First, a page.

I hate being sick

Let’s not even talk about the fact that I despise getting sick and I am, quite literally, the worst behaved sick person in the world. I know, I know – it’s bizarre that a chronically ill person with cancer is not good at being sick but it is true – I hate it. Trust me, you do not want to be around me when I am not feeling well due to a cold and/or a virus or especially nausea. It’s not a pleasure cruise by any means, more like a ride on the River Styx (not names after the band who plays Sailing Away), but that doesn’t explain the shame.

After thinking on it, the only reason I can come up with as to why I feel ashamed for getting COVID is because it makes me feel like that I slipped up in my PPE coverage and I didn’t take enough precautions during the times I had to go to the store or the doctor’s office. Could it be? Did I not clamp down on my PPE 100% like I should have?

I feel like I did something wrong, and am now paying the price

I feel like I did something wrong that could make for a potentially very costly error. I somehow messed up and didn’t fully do what I was supposed to and now I’m paying the price – which is pretty much exactly how you’d describe the reason for a person would feel ashamed.

So here I sit, metaphysical priestess behind me ringing her metaphysical bell, making me experience shame, Shame, SHAME, while trying to get through the physical symptoms of the corona virus while the humiliation covers me like a weighted blanket.

I know, it’s absurd, you don’t have to tell me – I can hear you shouting it at your screen (I have really good hearing). Seriously, though, I totally agree – it is absurd.

Based on the scenario I live in currently and the situations I find myself in every day, I took all viable precautions short of using one of those “boy-in-a-bubble” type human-sized plastic hamster ball get-ups. There wasn’t anything more I could rationally do to prevent transmission but, as many of you full well know, the mind isn’t always rational. If it was then Taco Bell would have no drive-thru customers at 2 am. Your right brain may approach it logically and know, beyond a shadow of a doubt, that your left brain is behaving ludicrously. Just flat out, silly-billy, reDONKulously preposterous, but all of that is no guarantee that your left brain will not feel the anxiety, fear, or in this case… shame that it wants to feel. As my grandfather would say… “Being a human being means being human from time to time.”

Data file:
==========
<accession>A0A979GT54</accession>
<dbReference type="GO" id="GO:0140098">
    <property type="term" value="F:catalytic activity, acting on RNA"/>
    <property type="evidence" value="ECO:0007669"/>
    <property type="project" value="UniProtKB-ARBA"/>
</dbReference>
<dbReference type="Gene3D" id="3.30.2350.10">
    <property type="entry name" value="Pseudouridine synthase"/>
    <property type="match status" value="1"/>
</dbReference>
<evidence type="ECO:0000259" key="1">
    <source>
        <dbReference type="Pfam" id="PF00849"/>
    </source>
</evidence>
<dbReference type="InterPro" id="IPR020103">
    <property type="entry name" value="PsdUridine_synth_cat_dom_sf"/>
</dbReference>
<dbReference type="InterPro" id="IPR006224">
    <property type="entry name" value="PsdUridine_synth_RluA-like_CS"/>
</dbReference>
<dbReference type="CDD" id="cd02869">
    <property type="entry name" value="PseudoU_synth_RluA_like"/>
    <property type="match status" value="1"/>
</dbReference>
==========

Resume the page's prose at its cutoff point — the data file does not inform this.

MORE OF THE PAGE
So, there you have it.  Three years I dodged that bullet but I have now finally joined the ranks of the infected! Haha! When I phrase it like that it sounds like I was the red shirt (google it) in a zombie movie who got bitten in the first fifteen minutes. Actually, though, in some regards that’s what it’s like – the shame in my head comes back from the dead no matter how many times I “kill it” with the unstoppable logic from my right brain. Metaphorically. Still though, absurd as it is, it’s still there and keeps resurrecting itself. Metaphorically. Talk soon. Not metaphorically…

This article represents the opinions, thoughts, and experiences of the author; none of this content has been paid for by any advertiser. The team does not recommend or endorse any products or treatments discussed herein. Learn more about how we maintain editorial integrity here.